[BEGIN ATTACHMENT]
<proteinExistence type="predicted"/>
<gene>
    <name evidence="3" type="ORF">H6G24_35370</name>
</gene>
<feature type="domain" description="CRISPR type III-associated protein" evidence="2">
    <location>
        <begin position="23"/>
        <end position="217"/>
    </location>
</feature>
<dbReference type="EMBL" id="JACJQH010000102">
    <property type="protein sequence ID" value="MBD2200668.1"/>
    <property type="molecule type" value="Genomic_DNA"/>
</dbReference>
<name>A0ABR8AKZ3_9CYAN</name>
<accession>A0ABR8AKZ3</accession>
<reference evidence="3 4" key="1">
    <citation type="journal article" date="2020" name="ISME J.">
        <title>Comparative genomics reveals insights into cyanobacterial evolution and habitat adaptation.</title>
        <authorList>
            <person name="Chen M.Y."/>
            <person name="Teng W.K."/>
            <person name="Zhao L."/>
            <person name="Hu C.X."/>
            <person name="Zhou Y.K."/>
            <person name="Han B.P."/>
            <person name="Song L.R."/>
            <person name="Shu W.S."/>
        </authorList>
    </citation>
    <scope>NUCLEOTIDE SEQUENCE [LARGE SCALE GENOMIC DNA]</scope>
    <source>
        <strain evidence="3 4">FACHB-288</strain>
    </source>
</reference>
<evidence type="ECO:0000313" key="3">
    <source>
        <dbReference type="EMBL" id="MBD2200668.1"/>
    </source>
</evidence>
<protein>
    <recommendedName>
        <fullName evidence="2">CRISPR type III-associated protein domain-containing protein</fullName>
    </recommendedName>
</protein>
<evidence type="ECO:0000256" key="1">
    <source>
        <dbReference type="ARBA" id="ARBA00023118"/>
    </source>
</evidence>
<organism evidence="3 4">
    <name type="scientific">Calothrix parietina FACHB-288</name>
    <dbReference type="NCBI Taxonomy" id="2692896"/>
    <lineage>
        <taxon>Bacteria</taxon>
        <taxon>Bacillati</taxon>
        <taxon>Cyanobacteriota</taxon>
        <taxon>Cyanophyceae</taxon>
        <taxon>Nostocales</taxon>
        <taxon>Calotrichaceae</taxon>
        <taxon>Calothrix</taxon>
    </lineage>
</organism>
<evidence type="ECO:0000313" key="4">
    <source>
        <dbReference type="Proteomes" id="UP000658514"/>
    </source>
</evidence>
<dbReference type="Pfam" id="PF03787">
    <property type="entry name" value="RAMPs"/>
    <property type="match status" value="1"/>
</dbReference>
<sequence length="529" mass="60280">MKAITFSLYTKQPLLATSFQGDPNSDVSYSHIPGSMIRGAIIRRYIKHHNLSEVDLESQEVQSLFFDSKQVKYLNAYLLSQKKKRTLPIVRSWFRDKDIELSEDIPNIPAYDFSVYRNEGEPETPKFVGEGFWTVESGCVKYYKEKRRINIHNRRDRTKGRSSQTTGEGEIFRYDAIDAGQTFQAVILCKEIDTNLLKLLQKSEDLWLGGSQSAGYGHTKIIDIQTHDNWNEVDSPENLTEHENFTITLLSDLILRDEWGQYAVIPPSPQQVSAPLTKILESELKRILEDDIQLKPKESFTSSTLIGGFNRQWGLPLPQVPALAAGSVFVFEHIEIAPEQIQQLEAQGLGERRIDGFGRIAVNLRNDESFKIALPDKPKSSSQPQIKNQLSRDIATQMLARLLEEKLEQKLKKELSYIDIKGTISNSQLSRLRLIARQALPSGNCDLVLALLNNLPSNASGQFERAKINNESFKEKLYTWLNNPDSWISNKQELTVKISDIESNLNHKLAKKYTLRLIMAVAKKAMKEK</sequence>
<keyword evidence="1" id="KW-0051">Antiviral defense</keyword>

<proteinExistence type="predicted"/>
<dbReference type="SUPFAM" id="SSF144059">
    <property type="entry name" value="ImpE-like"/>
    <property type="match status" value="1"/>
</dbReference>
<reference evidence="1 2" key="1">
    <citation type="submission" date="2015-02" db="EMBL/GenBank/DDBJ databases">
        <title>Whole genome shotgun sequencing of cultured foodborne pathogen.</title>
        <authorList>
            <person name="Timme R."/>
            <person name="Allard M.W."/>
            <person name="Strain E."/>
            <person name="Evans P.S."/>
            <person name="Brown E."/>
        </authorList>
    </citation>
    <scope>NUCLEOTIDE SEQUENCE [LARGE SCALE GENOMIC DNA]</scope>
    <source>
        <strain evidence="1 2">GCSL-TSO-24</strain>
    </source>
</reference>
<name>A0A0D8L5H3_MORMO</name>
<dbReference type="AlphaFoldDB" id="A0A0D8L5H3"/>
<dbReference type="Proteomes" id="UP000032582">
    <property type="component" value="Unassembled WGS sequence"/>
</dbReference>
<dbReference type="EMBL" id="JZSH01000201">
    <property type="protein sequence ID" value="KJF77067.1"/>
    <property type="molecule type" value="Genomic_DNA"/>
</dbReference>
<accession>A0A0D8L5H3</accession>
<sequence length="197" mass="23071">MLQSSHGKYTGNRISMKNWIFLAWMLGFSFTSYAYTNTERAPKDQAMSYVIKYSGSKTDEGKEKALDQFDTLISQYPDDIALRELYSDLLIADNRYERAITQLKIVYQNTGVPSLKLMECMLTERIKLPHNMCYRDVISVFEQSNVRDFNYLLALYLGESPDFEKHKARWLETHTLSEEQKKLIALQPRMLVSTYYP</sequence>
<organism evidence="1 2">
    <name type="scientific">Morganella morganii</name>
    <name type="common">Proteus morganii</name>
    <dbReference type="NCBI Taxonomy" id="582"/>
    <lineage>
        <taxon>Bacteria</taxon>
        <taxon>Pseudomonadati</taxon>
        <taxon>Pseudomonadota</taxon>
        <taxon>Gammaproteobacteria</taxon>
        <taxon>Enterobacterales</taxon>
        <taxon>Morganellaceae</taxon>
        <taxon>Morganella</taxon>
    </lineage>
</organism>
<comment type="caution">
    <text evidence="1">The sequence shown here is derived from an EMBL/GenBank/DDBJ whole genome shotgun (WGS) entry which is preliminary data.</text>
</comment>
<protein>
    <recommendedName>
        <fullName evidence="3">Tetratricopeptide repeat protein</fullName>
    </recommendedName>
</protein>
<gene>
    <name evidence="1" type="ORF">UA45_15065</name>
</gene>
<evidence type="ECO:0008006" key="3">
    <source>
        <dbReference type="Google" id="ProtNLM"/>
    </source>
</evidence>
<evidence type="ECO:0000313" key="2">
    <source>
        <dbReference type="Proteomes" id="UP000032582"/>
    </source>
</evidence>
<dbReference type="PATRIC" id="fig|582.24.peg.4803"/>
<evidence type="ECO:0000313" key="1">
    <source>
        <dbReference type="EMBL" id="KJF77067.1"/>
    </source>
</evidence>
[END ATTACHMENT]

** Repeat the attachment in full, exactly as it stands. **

<proteinExistence type="predicted"/>
<gene>
    <name evidence="3" type="ORF">H6G24_35370</name>
</gene>
<feature type="domain" description="CRISPR type III-associated protein" evidence="2">
    <location>
        <begin position="23"/>
        <end position="217"/>
    </location>
</feature>
<dbReference type="EMBL" id="JACJQH010000102">
    <property type="protein sequence ID" value="MBD2200668.1"/>
    <property type="molecule type" value="Genomic_DNA"/>
</dbReference>
<name>A0ABR8AKZ3_9CYAN</name>
<accession>A0ABR8AKZ3</accession>
<reference evidence="3 4" key="1">
    <citation type="journal article" date="2020" name="ISME J.">
        <title>Comparative genomics reveals insights into cyanobacterial evolution and habitat adaptation.</title>
        <authorList>
            <person name="Chen M.Y."/>
            <person name="Teng W.K."/>
            <person name="Zhao L."/>
            <person name="Hu C.X."/>
            <person name="Zhou Y.K."/>
            <person name="Han B.P."/>
            <person name="Song L.R."/>
            <person name="Shu W.S."/>
        </authorList>
    </citation>
    <scope>NUCLEOTIDE SEQUENCE [LARGE SCALE GENOMIC DNA]</scope>
    <source>
        <strain evidence="3 4">FACHB-288</strain>
    </source>
</reference>
<evidence type="ECO:0000313" key="3">
    <source>
        <dbReference type="EMBL" id="MBD2200668.1"/>
    </source>
</evidence>
<protein>
    <recommendedName>
        <fullName evidence="2">CRISPR type III-associated protein domain-containing protein</fullName>
    </recommendedName>
</protein>
<evidence type="ECO:0000256" key="1">
    <source>
        <dbReference type="ARBA" id="ARBA00023118"/>
    </source>
</evidence>
<organism evidence="3 4">
    <name type="scientific">Calothrix parietina FACHB-288</name>
    <dbReference type="NCBI Taxonomy" id="2692896"/>
    <lineage>
        <taxon>Bacteria</taxon>
        <taxon>Bacillati</taxon>
        <taxon>Cyanobacteriota</taxon>
        <taxon>Cyanophyceae</taxon>
        <taxon>Nostocales</taxon>
        <taxon>Calotrichaceae</taxon>
        <taxon>Calothrix</taxon>
    </lineage>
</organism>
<evidence type="ECO:0000313" key="4">
    <source>
        <dbReference type="Proteomes" id="UP000658514"/>
    </source>
</evidence>
<dbReference type="Pfam" id="PF03787">
    <property type="entry name" value="RAMPs"/>
    <property type="match status" value="1"/>
</dbReference>
<sequence length="529" mass="60280">MKAITFSLYTKQPLLATSFQGDPNSDVSYSHIPGSMIRGAIIRRYIKHHNLSEVDLESQEVQSLFFDSKQVKYLNAYLLSQKKKRTLPIVRSWFRDKDIELSEDIPNIPAYDFSVYRNEGEPETPKFVGEGFWTVESGCVKYYKEKRRINIHNRRDRTKGRSSQTTGEGEIFRYDAIDAGQTFQAVILCKEIDTNLLKLLQKSEDLWLGGSQSAGYGHTKIIDIQTHDNWNEVDSPENLTEHENFTITLLSDLILRDEWGQYAVIPPSPQQVSAPLTKILESELKRILEDDIQLKPKESFTSSTLIGGFNRQWGLPLPQVPALAAGSVFVFEHIEIAPEQIQQLEAQGLGERRIDGFGRIAVNLRNDESFKIALPDKPKSSSQPQIKNQLSRDIATQMLARLLEEKLEQKLKKELSYIDIKGTISNSQLSRLRLIARQALPSGNCDLVLALLNNLPSNASGQFERAKINNESFKEKLYTWLNNPDSWISNKQELTVKISDIESNLNHKLAKKYTLRLIMAVAKKAMKEK</sequence>
<keyword evidence="1" id="KW-0051">Antiviral defense</keyword>

<proteinExistence type="predicted"/>
<dbReference type="SUPFAM" id="SSF144059">
    <property type="entry name" value="ImpE-like"/>
    <property type="match status" value="1"/>
</dbReference>
<reference evidence="1 2" key="1">
    <citation type="submission" date="2015-02" db="EMBL/GenBank/DDBJ databases">
        <title>Whole genome shotgun sequencing of cultured foodborne pathogen.</title>
        <authorList>
            <person name="Timme R."/>
            <person name="Allard M.W."/>
            <person name="Strain E."/>
            <person name="Evans P.S."/>
            <person name="Brown E."/>
        </authorList>
    </citation>
    <scope>NUCLEOTIDE SEQUENCE [LARGE SCALE GENOMIC DNA]</scope>
    <source>
        <strain evidence="1 2">GCSL-TSO-24</strain>
    </source>
</reference>
<name>A0A0D8L5H3_MORMO</name>
<dbReference type="AlphaFoldDB" id="A0A0D8L5H3"/>
<dbReference type="Proteomes" id="UP000032582">
    <property type="component" value="Unassembled WGS sequence"/>
</dbReference>
<dbReference type="EMBL" id="JZSH01000201">
    <property type="protein sequence ID" value="KJF77067.1"/>
    <property type="molecule type" value="Genomic_DNA"/>
</dbReference>
<accession>A0A0D8L5H3</accession>
<sequence length="197" mass="23071">MLQSSHGKYTGNRISMKNWIFLAWMLGFSFTSYAYTNTERAPKDQAMSYVIKYSGSKTDEGKEKALDQFDTLISQYPDDIALRELYSDLLIADNRYERAITQLKIVYQNTGVPSLKLMECMLTERIKLPHNMCYRDVISVFEQSNVRDFNYLLALYLGESPDFEKHKARWLETHTLSEEQKKLIALQPRMLVSTYYP</sequence>
<organism evidence="1 2">
    <name type="scientific">Morganella morganii</name>
    <name type="common">Proteus morganii</name>
    <dbReference type="NCBI Taxonomy" id="582"/>
    <lineage>
        <taxon>Bacteria</taxon>
        <taxon>Pseudomonadati</taxon>
        <taxon>Pseudomonadota</taxon>
        <taxon>Gammaproteobacteria</taxon>
        <taxon>Enterobacterales</taxon>
        <taxon>Morganellaceae</taxon>
        <taxon>Morganella</taxon>
    </lineage>
</organism>
<comment type="caution">
    <text evidence="1">The sequence shown here is derived from an EMBL/GenBank/DDBJ whole genome shotgun (WGS) entry which is preliminary data.</text>
</comment>
<protein>
    <recommendedName>
        <fullName evidence="3">Tetratricopeptide repeat protein</fullName>
    </recommendedName>
</protein>
<gene>
    <name evidence="1" type="ORF">UA45_15065</name>
</gene>
<evidence type="ECO:0008006" key="3">
    <source>
        <dbReference type="Google" id="ProtNLM"/>
    </source>
</evidence>
<evidence type="ECO:0000313" key="2">
    <source>
        <dbReference type="Proteomes" id="UP000032582"/>
    </source>
</evidence>
<dbReference type="PATRIC" id="fig|582.24.peg.4803"/>
<evidence type="ECO:0000313" key="1">
    <source>
        <dbReference type="EMBL" id="KJF77067.1"/>
    </source>
</evidence>